1. LOL! I know many such stories and they mostly revolve around Asian languages like Chinese, Thai etc where the absence of a single stroke can drastically change the meaning of the word.

  2. This reminds me of an entrepreneur in Miami who wanted to capitalize on a visit by Pope John Paul II by selling t-shirts emblazoned with “I saw the Pope”. This being Miami he figured Spanish was the right language and so his t-shirts read “Yo vi a la Papa” which literally translates into “I saw the Potato”. I guess he forgot Papa for Pope is always masculine (the phrase should be “Yo vi a el Papa”) and the fact that the word ends in an “a” does not imply it’s a feminine subject. Oh well … I guess he got a tax deduction from donating all of his inventory to a charity.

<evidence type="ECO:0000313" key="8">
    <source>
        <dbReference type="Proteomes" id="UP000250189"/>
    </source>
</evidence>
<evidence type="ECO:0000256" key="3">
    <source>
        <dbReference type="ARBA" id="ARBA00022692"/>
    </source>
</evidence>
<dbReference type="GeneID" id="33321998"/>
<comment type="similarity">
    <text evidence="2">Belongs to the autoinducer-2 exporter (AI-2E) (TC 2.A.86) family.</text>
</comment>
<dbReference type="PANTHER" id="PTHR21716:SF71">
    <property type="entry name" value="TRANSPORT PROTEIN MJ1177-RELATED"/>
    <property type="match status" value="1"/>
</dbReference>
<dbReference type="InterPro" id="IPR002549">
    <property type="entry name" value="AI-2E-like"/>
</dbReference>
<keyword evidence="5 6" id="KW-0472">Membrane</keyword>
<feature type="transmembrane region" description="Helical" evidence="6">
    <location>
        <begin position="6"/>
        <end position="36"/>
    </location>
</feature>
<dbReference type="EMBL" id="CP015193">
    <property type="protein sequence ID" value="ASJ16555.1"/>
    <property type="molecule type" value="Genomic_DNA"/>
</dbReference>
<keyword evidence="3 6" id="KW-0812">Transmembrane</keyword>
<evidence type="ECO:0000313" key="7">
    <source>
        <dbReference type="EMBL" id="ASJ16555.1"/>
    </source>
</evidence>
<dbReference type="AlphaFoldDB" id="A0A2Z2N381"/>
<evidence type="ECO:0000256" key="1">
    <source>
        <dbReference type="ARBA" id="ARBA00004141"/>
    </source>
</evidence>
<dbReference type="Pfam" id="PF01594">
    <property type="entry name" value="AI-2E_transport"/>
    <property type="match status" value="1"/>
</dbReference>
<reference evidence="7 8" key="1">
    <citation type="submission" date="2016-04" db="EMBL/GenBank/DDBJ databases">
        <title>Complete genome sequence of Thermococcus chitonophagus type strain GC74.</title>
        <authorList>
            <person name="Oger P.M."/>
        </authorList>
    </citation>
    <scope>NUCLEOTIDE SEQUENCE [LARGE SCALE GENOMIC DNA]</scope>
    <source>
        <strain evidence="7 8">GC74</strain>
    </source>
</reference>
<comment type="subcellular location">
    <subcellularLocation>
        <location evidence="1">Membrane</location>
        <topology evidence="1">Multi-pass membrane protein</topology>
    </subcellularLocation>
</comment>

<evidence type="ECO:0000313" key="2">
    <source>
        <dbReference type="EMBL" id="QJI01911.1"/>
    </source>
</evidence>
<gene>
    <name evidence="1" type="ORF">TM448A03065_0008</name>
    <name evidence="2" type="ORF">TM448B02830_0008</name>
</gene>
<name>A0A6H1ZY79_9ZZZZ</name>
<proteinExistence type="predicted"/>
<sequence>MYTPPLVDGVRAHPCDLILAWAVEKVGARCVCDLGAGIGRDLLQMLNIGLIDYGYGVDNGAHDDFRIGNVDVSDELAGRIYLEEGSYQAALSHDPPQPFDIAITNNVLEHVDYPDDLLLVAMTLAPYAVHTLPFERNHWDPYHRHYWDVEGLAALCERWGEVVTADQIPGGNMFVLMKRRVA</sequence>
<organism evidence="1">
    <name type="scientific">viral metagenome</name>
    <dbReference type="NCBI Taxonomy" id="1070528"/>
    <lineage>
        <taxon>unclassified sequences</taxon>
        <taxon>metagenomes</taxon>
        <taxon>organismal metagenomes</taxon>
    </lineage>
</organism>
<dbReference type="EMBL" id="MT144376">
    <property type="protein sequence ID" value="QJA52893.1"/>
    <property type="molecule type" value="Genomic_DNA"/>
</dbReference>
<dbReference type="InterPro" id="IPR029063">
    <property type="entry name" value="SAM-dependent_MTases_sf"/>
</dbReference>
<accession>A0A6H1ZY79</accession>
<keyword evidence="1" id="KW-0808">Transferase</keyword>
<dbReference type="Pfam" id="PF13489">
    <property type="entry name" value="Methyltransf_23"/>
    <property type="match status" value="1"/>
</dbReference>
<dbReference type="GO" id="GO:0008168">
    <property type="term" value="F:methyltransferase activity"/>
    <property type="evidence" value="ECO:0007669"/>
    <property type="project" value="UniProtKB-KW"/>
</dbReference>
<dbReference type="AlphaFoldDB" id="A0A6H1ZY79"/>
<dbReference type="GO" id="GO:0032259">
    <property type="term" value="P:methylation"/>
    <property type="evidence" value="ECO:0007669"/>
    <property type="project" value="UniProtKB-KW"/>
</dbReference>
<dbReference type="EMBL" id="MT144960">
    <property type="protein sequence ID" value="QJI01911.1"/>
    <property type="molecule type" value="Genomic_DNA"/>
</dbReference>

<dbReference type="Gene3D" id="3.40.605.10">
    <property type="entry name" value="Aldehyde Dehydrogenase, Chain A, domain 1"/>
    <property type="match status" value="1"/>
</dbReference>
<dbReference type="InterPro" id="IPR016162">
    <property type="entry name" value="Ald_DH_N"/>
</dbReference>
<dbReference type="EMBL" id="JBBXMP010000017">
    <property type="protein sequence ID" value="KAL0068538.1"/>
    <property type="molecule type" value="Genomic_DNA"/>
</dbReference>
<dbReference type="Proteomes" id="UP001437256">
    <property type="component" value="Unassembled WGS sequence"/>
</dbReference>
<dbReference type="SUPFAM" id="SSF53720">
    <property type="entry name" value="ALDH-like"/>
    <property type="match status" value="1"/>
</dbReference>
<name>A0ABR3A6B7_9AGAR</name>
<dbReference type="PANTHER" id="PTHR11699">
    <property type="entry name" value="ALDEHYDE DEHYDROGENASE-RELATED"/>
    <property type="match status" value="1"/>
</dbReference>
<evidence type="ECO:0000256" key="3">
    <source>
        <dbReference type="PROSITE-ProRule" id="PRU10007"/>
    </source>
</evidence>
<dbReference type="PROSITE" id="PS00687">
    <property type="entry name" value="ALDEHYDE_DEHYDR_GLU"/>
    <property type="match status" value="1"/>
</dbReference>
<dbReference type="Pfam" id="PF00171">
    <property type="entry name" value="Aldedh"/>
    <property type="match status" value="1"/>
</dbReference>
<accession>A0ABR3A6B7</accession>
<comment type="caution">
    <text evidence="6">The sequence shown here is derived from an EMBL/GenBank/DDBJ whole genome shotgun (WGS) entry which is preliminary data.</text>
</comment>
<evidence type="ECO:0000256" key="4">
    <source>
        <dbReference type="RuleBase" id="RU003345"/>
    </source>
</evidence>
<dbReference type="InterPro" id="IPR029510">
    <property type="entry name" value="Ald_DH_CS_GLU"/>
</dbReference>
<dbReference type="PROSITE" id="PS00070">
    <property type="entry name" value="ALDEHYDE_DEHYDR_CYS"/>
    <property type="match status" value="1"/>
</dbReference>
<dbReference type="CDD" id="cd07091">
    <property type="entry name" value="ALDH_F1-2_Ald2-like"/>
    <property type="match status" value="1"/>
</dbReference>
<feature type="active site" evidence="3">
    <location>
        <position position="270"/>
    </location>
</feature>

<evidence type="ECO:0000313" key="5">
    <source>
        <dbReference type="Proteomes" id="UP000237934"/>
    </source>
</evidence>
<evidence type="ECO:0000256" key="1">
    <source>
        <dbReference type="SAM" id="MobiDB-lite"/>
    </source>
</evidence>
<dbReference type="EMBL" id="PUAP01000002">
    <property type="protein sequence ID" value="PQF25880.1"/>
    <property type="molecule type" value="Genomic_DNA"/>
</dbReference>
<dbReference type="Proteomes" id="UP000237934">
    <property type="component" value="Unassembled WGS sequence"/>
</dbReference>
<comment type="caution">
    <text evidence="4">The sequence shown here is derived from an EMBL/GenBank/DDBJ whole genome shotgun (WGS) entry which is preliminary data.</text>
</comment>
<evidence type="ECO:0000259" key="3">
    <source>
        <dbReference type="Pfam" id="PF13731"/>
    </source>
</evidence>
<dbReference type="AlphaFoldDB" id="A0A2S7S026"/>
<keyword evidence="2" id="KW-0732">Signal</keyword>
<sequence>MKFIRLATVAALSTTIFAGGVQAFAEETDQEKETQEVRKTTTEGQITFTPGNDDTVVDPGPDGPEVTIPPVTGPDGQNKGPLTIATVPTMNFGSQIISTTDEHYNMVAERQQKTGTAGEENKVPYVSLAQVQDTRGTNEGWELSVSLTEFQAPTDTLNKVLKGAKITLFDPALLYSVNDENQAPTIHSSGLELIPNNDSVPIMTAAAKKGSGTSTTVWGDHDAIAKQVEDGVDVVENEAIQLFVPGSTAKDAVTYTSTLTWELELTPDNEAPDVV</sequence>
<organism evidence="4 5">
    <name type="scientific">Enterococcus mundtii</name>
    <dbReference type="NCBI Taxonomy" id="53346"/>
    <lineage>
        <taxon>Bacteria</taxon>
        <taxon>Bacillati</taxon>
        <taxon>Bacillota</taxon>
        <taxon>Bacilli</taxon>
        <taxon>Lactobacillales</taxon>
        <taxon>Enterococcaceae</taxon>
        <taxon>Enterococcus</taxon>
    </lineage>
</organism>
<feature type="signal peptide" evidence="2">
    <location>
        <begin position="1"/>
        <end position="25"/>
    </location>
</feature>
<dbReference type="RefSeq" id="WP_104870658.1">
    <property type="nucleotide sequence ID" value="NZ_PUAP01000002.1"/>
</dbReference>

3. bahahahahahahahaHAhahaha! That’s hilarious. It’s popular among the Greeks at my school to get Chinese/Japanese script. Part of me hopes that what they’re getting isn’t what they intend since they never follow-up, and since its hilarious.

  4. yikes! i’ve often wondered how many people actually know what their tattoos say. i’ve seen a similar thing, although it wasn’t a tattoo — someone thought it would look pretty to hang up a string of mini paper lanterns, except they all had the chinese character for “taste” on them so it was a weird way to decorate a room!

  5. Haha~you’re very right about Thai languages and their tonal nature, one single word has multiple meanings, somewhat similar to Chinese. Learning Thai is indeed very complicated to me, so far, I only managed to read and write the numerical characters.